Yet say you, Why does not the son bear the iniquity of the father? when the son has done that which is lawful and right, and has kept all my statutes, and has done them, he shall surely live. The soul who sins, he shall die: the son shall not bear the iniquity of the father, neither shall the father bear the iniquity of the son; the righteousness of the righteous shall be on him, and the wickedness of the wicked shall be on him. –Ezekiel 18:19-20
"Fathers shall not be put to death for their sons, nor shall sons be put to death for their fathers; everyone shall be put to death for his own sin," --Deuteronomy 24:16
We are not held responsible to God for Adam’s sin. Babies are not born separated from God. Therefore there is no need to remove “original sin.” Baptizing an infant is an attempt to remove sin that is not there. Sin is disobeying God’s commands. Sin is falling short of His laws. What command has a baby disobeyed? Babies are not lost.
So once the “problem” of infant mortality is “solved” (because infants who die go to heaven), there is no need for infant baptism. But this was not the case for the erring Catholic Church. The Catholic Church did mistakenly believe (and still does) babies who die end up in hell if they are not baptized.
So now, enter the Reformation—men were starting to get a hold of translations of the Bible they could read in their own language and, through careful study of the Scriptures, came to understand baptism was for people who had faith. This gave rise to the “Anabaptists”, which meant “re-baptizers”. So the “re-baptism” they were re-baptizing for was the only baptism that was practiced up until then—and that was baptism for the forgiveness of sins. The difference for the “re-baptizers”, most appropriately, was that this “re-baptism” was the same baptism for the forgiveness of sins, except that it was administered only to adults or to those who were old enough to have faith and believe the gospel—something an infant could not do. It was also immersion and not sprinkling or pouring. Nonetheless, the reason and purpose of the baptism was the same as it was for infants—for the forgiveness of sins. This was where the practice and term “believer’s baptism” came from. “Believer’s baptism” became a core belief to all variations of baptist churches. A lot of effort went into trying to “save” those who were not lost to begin with (infants), while missing out on trying to save those who were now lost (adults).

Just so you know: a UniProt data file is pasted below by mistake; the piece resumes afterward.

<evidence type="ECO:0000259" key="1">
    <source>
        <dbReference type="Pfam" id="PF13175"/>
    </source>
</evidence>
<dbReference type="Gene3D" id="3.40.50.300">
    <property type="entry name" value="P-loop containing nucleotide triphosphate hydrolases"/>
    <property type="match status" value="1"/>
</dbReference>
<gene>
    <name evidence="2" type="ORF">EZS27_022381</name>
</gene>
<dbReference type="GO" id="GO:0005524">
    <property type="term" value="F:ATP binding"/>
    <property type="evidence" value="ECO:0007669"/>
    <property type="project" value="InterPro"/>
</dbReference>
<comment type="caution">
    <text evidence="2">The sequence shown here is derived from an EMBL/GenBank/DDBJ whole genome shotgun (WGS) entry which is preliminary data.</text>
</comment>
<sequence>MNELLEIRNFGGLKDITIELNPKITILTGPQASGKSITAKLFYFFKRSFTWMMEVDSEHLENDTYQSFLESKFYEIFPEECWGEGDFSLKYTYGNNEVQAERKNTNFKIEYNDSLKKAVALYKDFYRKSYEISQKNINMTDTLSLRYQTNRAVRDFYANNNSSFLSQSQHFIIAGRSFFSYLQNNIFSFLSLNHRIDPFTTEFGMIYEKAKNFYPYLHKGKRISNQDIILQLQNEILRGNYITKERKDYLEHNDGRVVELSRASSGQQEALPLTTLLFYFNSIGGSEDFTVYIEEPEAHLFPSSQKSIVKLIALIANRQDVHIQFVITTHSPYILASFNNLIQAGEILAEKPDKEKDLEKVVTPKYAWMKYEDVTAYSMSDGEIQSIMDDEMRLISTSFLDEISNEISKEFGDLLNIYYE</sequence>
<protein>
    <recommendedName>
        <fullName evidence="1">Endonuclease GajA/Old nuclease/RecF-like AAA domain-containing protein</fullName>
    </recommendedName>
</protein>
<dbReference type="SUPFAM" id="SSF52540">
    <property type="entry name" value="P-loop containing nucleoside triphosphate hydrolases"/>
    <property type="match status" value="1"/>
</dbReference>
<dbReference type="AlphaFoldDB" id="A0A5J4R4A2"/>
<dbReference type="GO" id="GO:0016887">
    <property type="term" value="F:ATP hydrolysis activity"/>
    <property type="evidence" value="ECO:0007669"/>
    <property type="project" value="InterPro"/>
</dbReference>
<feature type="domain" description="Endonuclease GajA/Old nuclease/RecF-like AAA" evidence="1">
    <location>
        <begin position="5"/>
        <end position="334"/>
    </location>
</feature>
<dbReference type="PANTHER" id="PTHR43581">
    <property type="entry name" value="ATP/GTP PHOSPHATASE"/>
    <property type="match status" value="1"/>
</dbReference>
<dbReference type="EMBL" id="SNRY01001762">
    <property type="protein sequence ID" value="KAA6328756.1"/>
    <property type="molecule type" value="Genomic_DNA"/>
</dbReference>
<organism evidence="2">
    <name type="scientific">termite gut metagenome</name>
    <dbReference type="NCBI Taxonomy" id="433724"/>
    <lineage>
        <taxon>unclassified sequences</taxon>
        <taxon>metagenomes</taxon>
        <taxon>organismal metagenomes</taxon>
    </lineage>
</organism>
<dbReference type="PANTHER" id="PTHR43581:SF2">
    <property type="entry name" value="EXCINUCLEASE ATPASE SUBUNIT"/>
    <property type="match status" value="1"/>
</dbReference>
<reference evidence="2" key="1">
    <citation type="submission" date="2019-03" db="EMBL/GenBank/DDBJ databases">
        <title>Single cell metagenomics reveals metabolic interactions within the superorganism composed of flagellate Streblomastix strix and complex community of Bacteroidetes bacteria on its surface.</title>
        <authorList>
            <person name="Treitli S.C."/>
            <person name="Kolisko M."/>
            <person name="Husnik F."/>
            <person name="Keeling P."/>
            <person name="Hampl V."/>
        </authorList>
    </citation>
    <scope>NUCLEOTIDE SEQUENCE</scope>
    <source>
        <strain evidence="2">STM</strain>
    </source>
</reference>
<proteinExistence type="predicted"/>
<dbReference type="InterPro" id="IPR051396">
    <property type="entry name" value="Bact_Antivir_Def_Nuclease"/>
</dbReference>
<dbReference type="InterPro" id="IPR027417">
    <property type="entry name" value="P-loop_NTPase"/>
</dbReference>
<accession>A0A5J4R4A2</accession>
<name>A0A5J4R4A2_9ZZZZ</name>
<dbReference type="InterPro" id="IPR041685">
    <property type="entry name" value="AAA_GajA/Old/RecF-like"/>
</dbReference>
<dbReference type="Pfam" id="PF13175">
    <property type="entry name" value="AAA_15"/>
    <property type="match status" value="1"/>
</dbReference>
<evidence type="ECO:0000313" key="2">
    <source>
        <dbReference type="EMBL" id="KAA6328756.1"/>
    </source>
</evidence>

So when the baptist church started out, it practiced a different baptism then what is practiced today in most modern “baptist” churches. Then, in the very early days, baptist churches practiced a baptism for the forgiveness of sins because they were trying to correct the erroneous practice of infant baptism with believer’s baptism. The difference was not in the reason and purpose of baptism, the difference was in who the baptism was administered to (infants vs. adults, i.e. believers). So to put in it other words, both baptisms were for the forgiveness of sins, but the difference was that one was administered (wrongly) to infants and the other was administered (correctly) to believers—those old enough to have a personal faith in Jesus Christ.
Sadly today, the “baptism” that is administered in most modern “baptist” churches is not the ONE baptism in the New Testament (Ephesians 4:4-5). It is a man-made tradition that is not found in the Bible. The “baptism” administered today in most modern baptist churches is a baptism to “show” you’ve “already been saved”, a “public confession of faith” as is sometimes called. But is it not to “wash your sins away” (Acts 22:16) It is not “for the forgiveness of your sins” (Acts 2:38), it is not to “save you” (Mark 16:16, 1Peter 3:21), it is not to “rise to new life” (Romans 6:3-5) and it is not to be “born again” (John 3:3-5). It is nothing more than a man–made tradition and practice that is contrary to sound Biblical doctrine.
Although both Baptists and Catholics
share the same false belief in “original sin”, the Catholic Church had a “solution”
to save babies—infant baptism. But, using Baptist doctrine, the
For Further Study:
How baptist churches got from where they were then to where they are today: Ulrich Zwingli Repudiates the Biblical View on Baptism